AbstractThere are two commonly recognized "theories" of criminal law: utilitarianism, which sees criminal law's purpose as preventing future harms; and retributivism, which sees criminal law's purpose as punishing past wrongs. One significant but little-discussed difference between the two theories relates to their relative scope: in a meaningful way, utilitarianism presents itself as a complete theory of criminal law, while retributivism does not.
Utilitarianism provides a comprehensive vision of criminal justice that can offer guidance, or at least a clear agenda, regarding both the content of criminal law and the best means for enforcing it. Retributivism, on the other hand, apparently speaks only to the criminal law's design, and not to its implementation. Retributive theory seems to say nothing about how to make the tradeoffs and compromises necessary to "do" criminal justice in the real world, whose inevitable resource constraints and other limitations prevent the system from imposing the full deserved punishment on every offender.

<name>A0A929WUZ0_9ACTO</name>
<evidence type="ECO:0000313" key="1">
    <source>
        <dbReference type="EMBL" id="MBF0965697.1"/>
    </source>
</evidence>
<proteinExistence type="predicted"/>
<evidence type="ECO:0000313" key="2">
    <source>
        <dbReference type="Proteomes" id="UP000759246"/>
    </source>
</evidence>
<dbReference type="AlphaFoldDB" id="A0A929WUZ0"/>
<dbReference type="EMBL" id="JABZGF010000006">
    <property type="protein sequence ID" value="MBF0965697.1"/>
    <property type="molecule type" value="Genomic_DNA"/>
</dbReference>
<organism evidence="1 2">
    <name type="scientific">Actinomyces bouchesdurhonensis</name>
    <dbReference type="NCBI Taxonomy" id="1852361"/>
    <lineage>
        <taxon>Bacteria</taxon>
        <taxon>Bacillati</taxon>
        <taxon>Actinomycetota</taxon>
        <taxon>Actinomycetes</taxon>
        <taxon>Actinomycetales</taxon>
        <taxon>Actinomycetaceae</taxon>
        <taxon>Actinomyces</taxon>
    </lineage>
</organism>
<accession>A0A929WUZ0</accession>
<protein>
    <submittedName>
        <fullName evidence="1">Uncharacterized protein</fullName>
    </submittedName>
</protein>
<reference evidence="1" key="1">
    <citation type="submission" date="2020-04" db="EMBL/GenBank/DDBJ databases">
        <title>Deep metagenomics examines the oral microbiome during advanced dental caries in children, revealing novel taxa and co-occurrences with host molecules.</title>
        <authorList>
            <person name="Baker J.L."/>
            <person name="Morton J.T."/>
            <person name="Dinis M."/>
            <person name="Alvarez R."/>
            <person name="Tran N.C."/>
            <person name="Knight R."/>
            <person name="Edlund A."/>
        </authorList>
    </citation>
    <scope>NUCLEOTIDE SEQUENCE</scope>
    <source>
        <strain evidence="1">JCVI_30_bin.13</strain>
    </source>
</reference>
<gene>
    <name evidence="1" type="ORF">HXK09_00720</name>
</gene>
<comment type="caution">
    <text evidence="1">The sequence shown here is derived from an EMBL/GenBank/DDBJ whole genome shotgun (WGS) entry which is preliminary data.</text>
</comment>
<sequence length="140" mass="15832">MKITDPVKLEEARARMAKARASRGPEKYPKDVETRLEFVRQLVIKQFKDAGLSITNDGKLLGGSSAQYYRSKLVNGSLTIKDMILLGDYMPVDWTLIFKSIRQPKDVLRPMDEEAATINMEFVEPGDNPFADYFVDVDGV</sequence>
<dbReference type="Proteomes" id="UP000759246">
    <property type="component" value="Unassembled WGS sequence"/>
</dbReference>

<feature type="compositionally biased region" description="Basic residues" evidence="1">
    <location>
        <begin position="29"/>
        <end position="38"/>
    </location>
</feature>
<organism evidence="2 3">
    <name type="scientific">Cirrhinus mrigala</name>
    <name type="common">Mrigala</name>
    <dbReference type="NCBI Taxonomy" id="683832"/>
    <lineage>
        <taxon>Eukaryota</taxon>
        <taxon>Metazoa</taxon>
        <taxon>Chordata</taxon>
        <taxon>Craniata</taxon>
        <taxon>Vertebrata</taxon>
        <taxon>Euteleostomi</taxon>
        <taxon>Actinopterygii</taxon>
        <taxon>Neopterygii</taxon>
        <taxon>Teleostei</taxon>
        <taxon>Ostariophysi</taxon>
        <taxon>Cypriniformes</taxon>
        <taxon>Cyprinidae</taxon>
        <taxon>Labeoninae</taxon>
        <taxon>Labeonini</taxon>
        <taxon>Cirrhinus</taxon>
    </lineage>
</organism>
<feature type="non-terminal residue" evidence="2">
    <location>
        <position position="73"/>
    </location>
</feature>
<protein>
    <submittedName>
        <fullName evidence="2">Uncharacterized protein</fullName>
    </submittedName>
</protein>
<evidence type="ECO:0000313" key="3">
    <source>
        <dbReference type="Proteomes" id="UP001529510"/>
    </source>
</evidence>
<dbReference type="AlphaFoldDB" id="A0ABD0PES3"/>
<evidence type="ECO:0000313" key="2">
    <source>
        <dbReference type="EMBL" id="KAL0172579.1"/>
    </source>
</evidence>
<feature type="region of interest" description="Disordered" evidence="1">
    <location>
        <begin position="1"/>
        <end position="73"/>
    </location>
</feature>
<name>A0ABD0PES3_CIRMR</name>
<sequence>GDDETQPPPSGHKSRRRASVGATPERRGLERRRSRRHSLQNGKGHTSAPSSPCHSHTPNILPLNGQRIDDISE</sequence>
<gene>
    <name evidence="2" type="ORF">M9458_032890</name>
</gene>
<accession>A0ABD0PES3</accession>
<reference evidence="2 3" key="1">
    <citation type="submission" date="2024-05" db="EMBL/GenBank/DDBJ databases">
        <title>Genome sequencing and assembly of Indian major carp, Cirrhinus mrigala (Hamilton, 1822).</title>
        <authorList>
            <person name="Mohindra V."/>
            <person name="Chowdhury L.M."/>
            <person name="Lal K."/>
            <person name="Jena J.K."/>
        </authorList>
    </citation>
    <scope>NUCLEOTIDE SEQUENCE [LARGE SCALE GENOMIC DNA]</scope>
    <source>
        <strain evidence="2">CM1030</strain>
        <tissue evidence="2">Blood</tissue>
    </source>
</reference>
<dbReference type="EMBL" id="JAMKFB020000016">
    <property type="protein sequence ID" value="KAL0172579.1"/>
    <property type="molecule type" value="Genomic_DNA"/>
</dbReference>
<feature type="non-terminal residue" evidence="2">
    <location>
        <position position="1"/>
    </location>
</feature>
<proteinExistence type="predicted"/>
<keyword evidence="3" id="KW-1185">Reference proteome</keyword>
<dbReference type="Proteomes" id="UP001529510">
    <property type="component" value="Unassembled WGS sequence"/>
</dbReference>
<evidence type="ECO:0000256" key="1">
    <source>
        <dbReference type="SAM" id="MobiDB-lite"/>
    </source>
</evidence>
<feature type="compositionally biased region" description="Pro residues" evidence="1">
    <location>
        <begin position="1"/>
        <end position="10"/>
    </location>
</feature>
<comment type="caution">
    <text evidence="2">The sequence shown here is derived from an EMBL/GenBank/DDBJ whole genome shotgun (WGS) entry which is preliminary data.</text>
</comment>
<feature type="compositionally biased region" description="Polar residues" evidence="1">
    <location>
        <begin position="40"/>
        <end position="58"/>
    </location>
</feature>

This article explores and evaluates the range of options for developing a real-world legal theory, as opposed to an idealized moral theory, of retributive punishment. It concludes that perhaps the only effective, or even plausible, option for doing so would be to adopt the approach of "consequentialist retributivism," which sees desert-based punishment as a goal to maximize rather than (as other approaches would demand) a categorical ex ante commitment. Interestingly, though this seems like the most intuitively sensible way to implement retributive justice, it is the approach with the least support in the theoretical literature. Thus, this article further seeks to advance the debate by suggesting the appeal (and perhaps the necessity) of employing the hitherto neglected perspective of consequentialist retributivism.
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